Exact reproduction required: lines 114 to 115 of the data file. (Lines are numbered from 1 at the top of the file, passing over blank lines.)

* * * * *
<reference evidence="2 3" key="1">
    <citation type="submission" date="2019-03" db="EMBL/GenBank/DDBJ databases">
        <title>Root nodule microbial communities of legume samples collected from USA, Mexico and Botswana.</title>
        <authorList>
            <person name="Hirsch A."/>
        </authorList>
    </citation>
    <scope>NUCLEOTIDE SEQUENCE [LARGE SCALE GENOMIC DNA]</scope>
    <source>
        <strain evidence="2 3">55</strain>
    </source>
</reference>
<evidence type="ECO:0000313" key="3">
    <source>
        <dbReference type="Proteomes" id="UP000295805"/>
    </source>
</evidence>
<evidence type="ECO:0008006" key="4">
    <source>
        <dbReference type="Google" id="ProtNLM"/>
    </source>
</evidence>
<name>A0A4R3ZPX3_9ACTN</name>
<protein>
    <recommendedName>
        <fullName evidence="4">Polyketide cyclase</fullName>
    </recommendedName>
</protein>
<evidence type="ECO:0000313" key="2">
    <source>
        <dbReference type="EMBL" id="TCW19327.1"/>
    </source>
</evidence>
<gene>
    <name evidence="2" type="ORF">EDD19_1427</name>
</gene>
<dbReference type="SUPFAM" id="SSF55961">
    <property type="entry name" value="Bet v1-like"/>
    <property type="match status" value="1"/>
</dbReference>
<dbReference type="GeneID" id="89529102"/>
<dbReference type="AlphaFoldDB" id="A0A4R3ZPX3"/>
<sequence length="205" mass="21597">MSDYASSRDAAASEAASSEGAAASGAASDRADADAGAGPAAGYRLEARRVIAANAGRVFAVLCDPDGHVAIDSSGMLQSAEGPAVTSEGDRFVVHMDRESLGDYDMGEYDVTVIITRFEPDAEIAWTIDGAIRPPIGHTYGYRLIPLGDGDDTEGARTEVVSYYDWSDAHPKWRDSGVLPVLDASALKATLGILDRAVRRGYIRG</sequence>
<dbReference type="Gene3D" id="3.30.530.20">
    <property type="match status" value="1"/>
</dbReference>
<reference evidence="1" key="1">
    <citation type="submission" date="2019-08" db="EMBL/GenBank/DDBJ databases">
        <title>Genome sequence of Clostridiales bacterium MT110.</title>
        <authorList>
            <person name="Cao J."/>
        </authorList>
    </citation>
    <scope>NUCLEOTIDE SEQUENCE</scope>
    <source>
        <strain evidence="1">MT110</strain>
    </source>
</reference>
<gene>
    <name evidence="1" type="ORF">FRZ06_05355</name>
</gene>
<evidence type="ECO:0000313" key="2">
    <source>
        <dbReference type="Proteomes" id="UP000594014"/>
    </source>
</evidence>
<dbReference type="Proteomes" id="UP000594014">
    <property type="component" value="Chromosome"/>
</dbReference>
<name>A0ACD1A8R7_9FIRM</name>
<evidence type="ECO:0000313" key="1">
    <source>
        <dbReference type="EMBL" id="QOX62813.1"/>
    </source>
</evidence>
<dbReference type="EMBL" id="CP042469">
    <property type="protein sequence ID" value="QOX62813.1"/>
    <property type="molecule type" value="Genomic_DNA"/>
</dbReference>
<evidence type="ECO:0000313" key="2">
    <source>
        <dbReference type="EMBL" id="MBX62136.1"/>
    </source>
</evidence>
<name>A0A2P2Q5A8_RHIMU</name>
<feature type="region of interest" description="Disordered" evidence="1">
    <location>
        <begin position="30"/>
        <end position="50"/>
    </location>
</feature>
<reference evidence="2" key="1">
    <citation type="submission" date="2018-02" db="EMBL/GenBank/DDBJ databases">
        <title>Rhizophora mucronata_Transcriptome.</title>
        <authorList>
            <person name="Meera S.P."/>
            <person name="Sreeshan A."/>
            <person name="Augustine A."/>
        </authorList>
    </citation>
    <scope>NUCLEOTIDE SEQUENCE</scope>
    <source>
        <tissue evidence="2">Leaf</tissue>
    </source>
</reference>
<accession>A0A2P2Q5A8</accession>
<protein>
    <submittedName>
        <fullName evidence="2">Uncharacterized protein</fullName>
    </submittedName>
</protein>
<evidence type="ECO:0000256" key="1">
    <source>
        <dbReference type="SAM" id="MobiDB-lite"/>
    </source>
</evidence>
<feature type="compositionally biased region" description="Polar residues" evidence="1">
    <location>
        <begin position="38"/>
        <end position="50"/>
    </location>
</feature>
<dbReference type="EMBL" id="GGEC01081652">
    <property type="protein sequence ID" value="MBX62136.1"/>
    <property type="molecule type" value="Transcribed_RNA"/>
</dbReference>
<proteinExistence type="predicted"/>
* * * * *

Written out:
        <dbReference type="SAM" id="MobiDB-lite"/>
    </source>